RepositorySpecial Collections Archives (GB 0029)
Ref NoEUL MS 6
Extent1 volume
TitleSir John Dodderidge's 'History of Wales, Cornwall and Chester'
DescriptionThe volume is entitled 'A discourse or relation both of the Ancient and Moderne Estate of the Principalitie of Wales, Duchie of Cornewall and Earldome of Chester, penned and collected by Mr Serjant Doddridge oute of Recordes of the Tower of London and by him presented to the Kings Majestie at Hampton Courte in January anno Domini 1603'. The first published edition of this work appeared in 1630. Considering the early date, and Dodderidge's signature, this would appear to be a fair copy made by him in his own hand for presentation to the King. The volume is in its original vellum binding.
Admin HistorySir John Dodderidge [Doddridge] (1555-1628), judge, was the eldest of eight children of Richard Dodderidge, a merchant of South Molton in Devon, and his wife, Joan Badcock (née Horder). Although seemingly not born to wealth, his father took advantage of the economic growth of north Devon in the second half of the sixteenth century and became a prosperous shipowner, trader, and privateer. He established himself in Barnstaple, where he was alderman in 1583 and mayor in 1589. His wife having died in 1604, he survived until 1619. Tradition has it that John Dodderidge attended the grammar school at Barnstaple; he matriculated at Exeter College, Oxford, in 1572, graduating BA in 1577. After a period at New Inn he was admitted to the Middle Temple in 1577 and called to the bar in 1585. In 1593 and 1602 he was appointed reader at New Inn, where he lectured on the law of advowsons. One year later, in 1603, he delivered his first reading at the Middle Temple and was created bencher. In 1604 he was created serjeant-at-law, having been proposed one year earlier. Only nine months afterwards, however, he was discharged from his serjeanty in order to take up the office of solicitor-general. He occupied this office for three years, resigning in 1607 to allow the promotion of Francis Bacon, whereupon Dodderidge resumed the coif and was immediately appointed king's serjeant and, later the same year, knighted. In 1612 he was appointed judge of the court of king's bench, retaining his place on the bench until his death in 1628.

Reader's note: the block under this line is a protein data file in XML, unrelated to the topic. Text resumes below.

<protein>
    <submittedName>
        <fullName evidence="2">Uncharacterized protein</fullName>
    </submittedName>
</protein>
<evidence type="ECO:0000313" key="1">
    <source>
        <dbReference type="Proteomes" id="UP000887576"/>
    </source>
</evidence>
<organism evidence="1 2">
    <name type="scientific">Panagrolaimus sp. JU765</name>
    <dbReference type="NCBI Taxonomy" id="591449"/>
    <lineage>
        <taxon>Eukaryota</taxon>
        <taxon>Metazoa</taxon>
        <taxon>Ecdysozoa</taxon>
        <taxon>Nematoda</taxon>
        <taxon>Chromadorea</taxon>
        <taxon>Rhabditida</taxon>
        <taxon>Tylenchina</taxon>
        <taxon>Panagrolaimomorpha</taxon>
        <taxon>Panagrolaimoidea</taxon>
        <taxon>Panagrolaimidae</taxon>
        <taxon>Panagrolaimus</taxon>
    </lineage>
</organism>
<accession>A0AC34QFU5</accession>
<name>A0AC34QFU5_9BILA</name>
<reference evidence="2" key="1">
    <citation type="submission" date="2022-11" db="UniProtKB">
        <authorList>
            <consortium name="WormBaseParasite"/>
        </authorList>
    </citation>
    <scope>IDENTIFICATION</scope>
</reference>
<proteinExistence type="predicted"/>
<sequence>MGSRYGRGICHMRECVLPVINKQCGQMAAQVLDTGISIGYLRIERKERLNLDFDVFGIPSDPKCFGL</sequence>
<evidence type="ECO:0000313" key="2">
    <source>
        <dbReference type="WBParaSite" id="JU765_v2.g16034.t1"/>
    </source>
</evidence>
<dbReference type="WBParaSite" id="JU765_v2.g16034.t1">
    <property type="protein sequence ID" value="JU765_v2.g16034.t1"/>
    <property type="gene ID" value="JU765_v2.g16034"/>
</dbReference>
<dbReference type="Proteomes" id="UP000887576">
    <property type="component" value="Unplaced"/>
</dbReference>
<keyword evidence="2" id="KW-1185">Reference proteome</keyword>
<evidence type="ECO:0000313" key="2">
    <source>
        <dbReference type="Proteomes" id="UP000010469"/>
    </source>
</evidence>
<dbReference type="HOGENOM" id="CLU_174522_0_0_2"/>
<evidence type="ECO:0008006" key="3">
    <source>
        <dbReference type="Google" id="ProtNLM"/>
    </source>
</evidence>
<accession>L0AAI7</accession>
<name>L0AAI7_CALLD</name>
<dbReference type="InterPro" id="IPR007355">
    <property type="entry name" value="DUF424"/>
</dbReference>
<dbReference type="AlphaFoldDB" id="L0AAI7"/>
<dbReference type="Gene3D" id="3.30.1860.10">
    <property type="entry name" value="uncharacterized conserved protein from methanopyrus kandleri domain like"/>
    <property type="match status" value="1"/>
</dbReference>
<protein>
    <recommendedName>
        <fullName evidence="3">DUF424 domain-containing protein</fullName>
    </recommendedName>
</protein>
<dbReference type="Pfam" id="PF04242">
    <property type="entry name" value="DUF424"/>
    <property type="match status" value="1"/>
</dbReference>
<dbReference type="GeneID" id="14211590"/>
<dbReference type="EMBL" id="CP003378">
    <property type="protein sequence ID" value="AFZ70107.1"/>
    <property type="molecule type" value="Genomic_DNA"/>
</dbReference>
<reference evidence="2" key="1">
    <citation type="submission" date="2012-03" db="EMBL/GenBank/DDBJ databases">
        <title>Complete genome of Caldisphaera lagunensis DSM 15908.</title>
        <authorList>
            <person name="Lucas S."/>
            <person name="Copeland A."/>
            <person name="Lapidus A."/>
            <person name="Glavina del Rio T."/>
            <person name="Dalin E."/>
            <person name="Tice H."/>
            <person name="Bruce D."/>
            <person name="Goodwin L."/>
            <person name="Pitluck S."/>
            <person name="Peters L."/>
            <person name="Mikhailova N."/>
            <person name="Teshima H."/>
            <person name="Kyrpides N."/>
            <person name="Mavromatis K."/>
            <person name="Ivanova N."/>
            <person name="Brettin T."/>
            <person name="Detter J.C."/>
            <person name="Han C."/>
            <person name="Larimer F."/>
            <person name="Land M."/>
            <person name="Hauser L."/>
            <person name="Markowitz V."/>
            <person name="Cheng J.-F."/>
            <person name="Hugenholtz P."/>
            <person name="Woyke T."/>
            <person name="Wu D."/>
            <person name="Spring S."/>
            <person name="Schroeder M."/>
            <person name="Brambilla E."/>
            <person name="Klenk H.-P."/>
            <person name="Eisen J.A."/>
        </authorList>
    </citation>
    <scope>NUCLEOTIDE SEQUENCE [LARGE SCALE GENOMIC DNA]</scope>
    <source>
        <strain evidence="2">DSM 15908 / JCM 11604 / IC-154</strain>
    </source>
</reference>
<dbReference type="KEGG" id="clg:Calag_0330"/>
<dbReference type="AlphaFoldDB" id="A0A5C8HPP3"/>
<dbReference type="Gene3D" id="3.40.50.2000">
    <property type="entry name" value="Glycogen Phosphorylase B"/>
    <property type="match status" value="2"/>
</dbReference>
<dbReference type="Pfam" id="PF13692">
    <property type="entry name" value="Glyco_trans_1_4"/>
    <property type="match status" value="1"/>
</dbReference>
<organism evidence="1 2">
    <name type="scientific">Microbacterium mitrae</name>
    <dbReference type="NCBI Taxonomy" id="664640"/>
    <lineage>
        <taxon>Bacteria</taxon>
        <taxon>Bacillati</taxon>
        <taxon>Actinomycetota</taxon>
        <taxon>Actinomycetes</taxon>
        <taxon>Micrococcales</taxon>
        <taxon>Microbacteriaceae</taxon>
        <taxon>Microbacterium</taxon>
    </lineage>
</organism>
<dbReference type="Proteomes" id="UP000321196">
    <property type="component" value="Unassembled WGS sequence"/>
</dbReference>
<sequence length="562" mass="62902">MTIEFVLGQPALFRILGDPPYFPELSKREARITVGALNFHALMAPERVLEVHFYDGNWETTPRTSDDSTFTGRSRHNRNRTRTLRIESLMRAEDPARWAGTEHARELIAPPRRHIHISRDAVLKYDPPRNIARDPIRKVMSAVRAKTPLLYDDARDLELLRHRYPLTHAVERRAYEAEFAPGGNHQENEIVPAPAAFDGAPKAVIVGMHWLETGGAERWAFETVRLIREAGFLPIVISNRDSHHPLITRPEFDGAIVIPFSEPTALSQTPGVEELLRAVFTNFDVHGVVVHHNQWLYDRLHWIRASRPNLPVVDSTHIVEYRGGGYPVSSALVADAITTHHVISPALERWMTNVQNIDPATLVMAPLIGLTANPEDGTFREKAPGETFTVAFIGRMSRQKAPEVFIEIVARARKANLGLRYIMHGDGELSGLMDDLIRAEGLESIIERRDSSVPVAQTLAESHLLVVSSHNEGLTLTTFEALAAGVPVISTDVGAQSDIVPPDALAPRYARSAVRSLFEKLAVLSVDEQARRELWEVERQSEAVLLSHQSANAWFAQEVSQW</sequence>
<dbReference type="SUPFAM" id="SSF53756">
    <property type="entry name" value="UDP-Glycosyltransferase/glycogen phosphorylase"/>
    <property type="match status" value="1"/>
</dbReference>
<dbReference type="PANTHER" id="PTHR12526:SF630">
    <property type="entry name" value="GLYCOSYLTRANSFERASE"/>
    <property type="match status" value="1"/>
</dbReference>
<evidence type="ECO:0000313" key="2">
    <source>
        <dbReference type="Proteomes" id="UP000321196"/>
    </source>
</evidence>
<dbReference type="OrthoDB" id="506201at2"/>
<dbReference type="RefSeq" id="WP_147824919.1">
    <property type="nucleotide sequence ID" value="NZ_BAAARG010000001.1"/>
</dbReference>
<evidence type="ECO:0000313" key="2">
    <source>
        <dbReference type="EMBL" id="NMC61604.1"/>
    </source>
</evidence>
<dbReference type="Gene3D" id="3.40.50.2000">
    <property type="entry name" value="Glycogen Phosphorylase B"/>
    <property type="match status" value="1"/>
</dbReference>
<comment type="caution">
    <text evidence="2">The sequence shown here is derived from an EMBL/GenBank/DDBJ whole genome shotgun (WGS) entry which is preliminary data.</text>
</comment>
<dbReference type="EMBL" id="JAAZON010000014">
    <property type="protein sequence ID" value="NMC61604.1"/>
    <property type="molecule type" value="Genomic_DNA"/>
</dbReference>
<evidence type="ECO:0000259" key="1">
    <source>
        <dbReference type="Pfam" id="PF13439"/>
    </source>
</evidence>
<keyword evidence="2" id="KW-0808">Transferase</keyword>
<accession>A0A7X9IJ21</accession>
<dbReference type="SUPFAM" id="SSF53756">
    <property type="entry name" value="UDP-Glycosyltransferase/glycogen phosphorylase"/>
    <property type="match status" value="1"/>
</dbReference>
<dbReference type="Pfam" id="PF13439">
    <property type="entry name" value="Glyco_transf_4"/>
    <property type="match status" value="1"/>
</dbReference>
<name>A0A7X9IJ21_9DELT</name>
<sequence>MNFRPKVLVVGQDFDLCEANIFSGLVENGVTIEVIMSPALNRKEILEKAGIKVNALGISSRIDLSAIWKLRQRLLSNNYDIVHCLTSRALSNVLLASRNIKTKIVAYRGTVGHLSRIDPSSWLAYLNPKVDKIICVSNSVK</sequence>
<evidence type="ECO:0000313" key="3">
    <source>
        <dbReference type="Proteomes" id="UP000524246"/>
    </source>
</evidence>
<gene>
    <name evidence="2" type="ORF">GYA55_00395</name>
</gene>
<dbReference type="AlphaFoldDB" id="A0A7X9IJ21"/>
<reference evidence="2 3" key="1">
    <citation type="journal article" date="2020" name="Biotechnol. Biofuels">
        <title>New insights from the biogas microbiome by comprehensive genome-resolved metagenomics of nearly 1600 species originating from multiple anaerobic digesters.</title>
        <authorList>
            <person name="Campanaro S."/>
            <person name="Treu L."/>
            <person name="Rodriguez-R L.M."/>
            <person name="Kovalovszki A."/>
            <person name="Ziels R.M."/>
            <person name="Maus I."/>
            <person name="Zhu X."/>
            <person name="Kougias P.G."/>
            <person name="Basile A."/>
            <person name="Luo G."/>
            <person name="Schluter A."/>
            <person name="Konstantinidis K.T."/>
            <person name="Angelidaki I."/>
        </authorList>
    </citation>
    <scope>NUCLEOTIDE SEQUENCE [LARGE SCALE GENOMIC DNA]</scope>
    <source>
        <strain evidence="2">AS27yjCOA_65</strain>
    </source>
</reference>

Dodderidge retained his connections with Devon. He represented Barnstaple in the parliament of 1589, acted as counsel for the borough in 1611, and in his later life took an active interest in local administration in Barnstaple and South Molton. Perhaps because of his Devon antecedents he took an interest in the early settling of the American colonies, serving as a member of the king's council for Virginia in 1606. His family continued to live in the vicinity of Barnstaple, and all three of his wives were from Devon. First of these was Joan, daughter of Michael Jermyn, who was mayor of Exeter in 1591. On her death Dodderidge married, probably in 1604, Dorothy Hancock (née Bampfield) (1582-1614), the widow of Edward Hancock, the member of parliament for Barnstaple who had died by suicide in 1603 after the fall of Walter Raleigh. Three years after her death Dodderidge married Anne (d. 1630), daughter of Nicholas Culme of Canon's Leigh in Devon and widow of Giles Newman of London. Although he is said to have preferred to live near London, and in his later years had a substantial mansion near Egham in Surrey, Dodderidge's main properties were in Devon. He kept up his family home at Bremridge, South Molton, causing it to be rebuilt in 1622, and through his second wife came into possession of Mount Radford, near Exeter. His second wife was buried in Exeter Cathedral and in his will (written one month before his death) he expressed the wish that he too should be buried there.